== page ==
From Issue Summer 2021

Protecting Pork

A multistep approach to preventing Salmonella in pork trimmings

By: Vanessa Beeson

Protecting Pork

MAFES scientists are working to find a natural, low cost approach to reduce foodborne pathogens in pork trimmings, which products like hot dogs are made from. (Photo by Karen Brasher)

AS GRILLING SEASON FIRES UP, Americans will put a fork to pork, to the tune of 51 pounds consumed per person each year. Worldwide, more than 214 billion pounds of pork were consumed in 2020, making pork one of the world's favorite meats. The U.S. produces 13 percent of the global pork supply, exporting 6.56 billion pounds to other countries last year alone. In the U.S., most pork is produced in Iowa, North Carolina, Illinois, Minnesota, and Missouri, though Mississippi has its share of hog farmers, accounting for $38 million value of production in 2020.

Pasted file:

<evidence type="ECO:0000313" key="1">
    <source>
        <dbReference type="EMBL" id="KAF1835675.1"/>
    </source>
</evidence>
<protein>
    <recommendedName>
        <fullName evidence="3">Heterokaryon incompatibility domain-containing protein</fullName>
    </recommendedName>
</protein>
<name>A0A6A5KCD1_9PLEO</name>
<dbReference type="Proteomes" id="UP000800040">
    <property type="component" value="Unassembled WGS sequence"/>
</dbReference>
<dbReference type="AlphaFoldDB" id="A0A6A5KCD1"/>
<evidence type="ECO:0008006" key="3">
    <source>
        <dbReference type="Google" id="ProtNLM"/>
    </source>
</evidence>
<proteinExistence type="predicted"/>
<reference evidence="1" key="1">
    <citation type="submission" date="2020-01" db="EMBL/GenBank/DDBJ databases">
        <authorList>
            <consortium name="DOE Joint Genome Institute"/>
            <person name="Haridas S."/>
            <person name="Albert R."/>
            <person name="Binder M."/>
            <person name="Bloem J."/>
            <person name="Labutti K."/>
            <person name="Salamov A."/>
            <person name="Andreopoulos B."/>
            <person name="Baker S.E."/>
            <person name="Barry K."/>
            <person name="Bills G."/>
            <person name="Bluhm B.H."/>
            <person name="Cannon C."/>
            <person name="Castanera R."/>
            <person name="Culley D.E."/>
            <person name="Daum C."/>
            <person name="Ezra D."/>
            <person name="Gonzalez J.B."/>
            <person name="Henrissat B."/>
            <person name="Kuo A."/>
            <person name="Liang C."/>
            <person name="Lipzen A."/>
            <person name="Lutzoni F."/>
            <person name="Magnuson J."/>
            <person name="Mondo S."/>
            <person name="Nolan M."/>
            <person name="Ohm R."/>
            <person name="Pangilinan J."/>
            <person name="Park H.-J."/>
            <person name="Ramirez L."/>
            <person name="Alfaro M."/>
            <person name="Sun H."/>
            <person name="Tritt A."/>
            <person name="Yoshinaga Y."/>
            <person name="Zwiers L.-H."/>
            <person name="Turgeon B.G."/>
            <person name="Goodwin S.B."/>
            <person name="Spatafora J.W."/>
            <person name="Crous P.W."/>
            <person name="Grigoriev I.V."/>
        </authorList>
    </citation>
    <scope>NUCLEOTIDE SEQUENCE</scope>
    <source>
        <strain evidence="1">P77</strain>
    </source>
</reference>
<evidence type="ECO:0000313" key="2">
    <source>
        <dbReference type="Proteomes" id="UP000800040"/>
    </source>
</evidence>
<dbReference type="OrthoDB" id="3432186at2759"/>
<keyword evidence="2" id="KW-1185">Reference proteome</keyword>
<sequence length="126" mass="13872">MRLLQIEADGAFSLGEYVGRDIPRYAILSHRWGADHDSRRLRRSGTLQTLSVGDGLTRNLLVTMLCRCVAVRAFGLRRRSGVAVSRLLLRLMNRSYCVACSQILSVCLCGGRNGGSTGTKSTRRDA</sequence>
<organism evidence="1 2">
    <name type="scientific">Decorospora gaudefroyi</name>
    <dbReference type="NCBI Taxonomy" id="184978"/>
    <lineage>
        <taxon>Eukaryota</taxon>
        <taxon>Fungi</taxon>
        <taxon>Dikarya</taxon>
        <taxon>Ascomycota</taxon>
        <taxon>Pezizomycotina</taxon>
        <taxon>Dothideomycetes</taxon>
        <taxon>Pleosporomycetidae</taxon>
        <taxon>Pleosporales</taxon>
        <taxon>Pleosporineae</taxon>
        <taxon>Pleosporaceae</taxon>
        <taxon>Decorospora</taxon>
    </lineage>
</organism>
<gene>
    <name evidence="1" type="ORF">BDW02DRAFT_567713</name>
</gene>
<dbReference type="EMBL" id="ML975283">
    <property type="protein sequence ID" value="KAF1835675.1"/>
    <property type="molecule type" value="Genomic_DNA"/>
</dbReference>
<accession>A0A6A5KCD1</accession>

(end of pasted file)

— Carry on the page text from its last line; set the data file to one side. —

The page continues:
Pork trimmings, leftover from choice cuts of the whole hog, are used to make ground pork, sausage, and hot dogs, among other products. While there are pre- and post-harvest measures in place, pork is sometimes recalled because of Salmonella. The USDA Food Safety and Inspection Service conducted a sampling survey from 2015 to 2017 and found almost a 10 percent increase in Salmonella incidence rate in pork trimmings specifically. Because of this, MSU researchers sought to provide the pork industry, especially processors of pork trimmings, with a natural, low-cost approach to reduce Salmonella and make meat products safer.

Dr. Thu Dinh , associate professor in the Department of Animal and Dairy Sciences and researcher with the Mississippi Agricultural and Forestry Experiment Station, or MAFES, explained that while measures are in place to prevent Salmonella during the initial harvest, more attention needs to be paid in post-harvest processing.